Can you explain the quote below from Oedipus Rex said by Jocasta?
"Fear? What should a man fear? Is all chance, chance rule's our lives. Not a man on earth can see a day ahead, groping through the dark."
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In many ways Jocasta acts as a foil to her husband/son, Oedipus, in this staggering play, as she seems to spend most of her time discouraging him from paying any attention to the Oracles and divinations about himself and his life whilst simultaneously realising the truth of her own identity and trying hard to come to terms with that herself. This quote that you have selected represents another attempt to distract Oedipus from the truth of the prophecies (which arguably by now Jocasta at some level at least knows have been fulfilled).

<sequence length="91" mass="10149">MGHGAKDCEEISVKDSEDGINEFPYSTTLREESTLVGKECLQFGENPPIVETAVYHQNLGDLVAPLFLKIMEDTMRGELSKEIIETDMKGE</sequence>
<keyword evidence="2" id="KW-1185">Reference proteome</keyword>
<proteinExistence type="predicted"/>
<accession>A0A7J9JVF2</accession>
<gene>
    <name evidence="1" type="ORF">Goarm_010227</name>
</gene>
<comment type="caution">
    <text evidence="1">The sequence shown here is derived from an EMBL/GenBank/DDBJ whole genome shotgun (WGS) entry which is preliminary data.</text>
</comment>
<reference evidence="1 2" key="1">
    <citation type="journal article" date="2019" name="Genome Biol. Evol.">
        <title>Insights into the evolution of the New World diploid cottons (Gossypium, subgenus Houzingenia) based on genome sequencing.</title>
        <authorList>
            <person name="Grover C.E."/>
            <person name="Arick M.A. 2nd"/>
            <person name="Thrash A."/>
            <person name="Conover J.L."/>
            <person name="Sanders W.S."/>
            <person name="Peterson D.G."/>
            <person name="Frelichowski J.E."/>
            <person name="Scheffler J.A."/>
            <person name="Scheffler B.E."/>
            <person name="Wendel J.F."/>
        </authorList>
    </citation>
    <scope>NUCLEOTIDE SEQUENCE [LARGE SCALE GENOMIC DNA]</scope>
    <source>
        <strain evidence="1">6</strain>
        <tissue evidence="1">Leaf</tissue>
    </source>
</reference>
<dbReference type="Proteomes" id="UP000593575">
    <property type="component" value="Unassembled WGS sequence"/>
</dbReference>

A paraphrase of this quote could be that oracles and predictions have no power over our lives. Our lives are subject only to chance and luck. Any attempt to predict or guess at the future is futile, as no man can see even what will happen tomorrow. Jocasta describes such attempts of trying to predict the future as futile "groping through the dark," clearly indicating the falsity of our claims to "see" and "predict" using prophecies and Oracles.
Of course, please note the irony in this passage. In spite of Jocasta's protestations, the oracles do show themselves to be true. Their seems to be a deeper irony in the picture of a man groping through the dark, as that is precisely what Oedipus will become - because of the truthfulness of the prophecies.
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